10. In the Indie Art-House Biographical Film Of My Life, I Should Be Played By . . .
I don’t know. This one makes me chuckle. And then blush.
BEHIND THE SCENES
1) Tell us about your Fertile Ground Festival work.
In 1949, seeking isolation from the rest of the world, Arthur and Nan Kellam purchased a 550-acre island off the coast of Maine. Arthur was an engineer for Lockheed Martin where he was on the team that engineered the Atomic bomb. Nan Kellam was an economist. The Kellam’s lived on Placentia Island for nearly 40 years, essentially cut off from the rest of the world. They sought freedom from material things and from dependence on technology; independence from others and their expectations; a closer rapport with Nature; the development of self-reliance; and a better perspective on oneself, on marriage, and on the meaning of life. The play is a portrait of their lives, the mental and physical toll of such an unusual lifestyle, and yet a beautifully devoted and loving relationship that endured and prospered in isolation.
In this year’s Fertile Ground, we will be reading a rough draft, of the play.
2) How did this work come about? What inspired it?
In 2003 I came across an article written in the NY Times about Art & Nan Kellam and their life on the Island. I was fascinated with their love story so I ripped it out and tucked it away inside of some journal that ended up inside of my desk. Then last year I was just beginning a playwriting intensive when I found the article, tucked inside the journal inside of my desk and I decided it was time to write their story. A quarter of the way through the process of writing I became stuck and so I started doing some research on the Internet. It’s here where I found Peter Blanchard, executor of their estate, which consists of the preservation of their Island. I sent him an email inquiring about the Kellam’s, thinking he would never return the email, and within an hour he responded with his phone number, asking me to call. And so I did. We spoke for over an hour and he suggested I travel to SW Harbor Maine to visit the Kellam’s journals (volumes) that are housed in the public library. He said to give Candy Emblem the librarian a ring, tell her you know me. So I gave her a call and again, she and I spoke for over an hour. She talked about all the people in the community who would be willing to share their stories about the Kellam’s, and about the volumes of journals written by the couple. She said the same thing Robert said, “You really need to come.” And so, I wrote a RACC grant for research to complete the project. In late March or early April I will be traveling to SW Harbor and meeting with lots of people and traveling to, or rather lobster boating to the island, as well as popping a squat in the library for days to read about the Kellam’s life.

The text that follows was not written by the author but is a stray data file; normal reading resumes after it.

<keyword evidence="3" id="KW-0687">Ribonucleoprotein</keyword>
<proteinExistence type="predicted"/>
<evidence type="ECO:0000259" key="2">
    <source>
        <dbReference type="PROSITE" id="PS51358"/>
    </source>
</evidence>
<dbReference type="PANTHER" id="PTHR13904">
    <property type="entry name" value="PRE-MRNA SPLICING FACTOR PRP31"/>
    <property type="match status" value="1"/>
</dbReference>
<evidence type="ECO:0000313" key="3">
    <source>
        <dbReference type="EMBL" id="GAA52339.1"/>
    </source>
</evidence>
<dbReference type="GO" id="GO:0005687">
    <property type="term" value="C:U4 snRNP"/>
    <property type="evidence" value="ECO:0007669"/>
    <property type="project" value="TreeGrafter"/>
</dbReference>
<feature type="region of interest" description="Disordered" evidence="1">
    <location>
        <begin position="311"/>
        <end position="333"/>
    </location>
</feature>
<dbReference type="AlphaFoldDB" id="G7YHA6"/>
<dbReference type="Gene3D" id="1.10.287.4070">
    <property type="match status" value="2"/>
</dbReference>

3) Talk about your creative process. (How do you work? When do you work? What gets you inspired?)
I like to work late at night or early in the morning. And I like coffee. People’s stories inspire but sometimes it can be a conversation overheard in a coffee shop or the way someone is walking down the street. I am fascinated with finding a way to play the notes between the lines, the musicality in the unspoken…without defining an actors choice.
I am excited about process. And this project specifically is designed to receive feedback throughout the process both with mini-readings throughout, as well as a final reading of the finished play (Sometime end of summer or early fall) as well as actor feedback throughout the rehearsal process.
Anyone can follow the process, especially when I travel to Maine, via this Facebook page. https://www.facebook.com/AnIslandbyJenniGreenMiller?ref=hl
I’ll be updating with pictures and status updates and blog posts.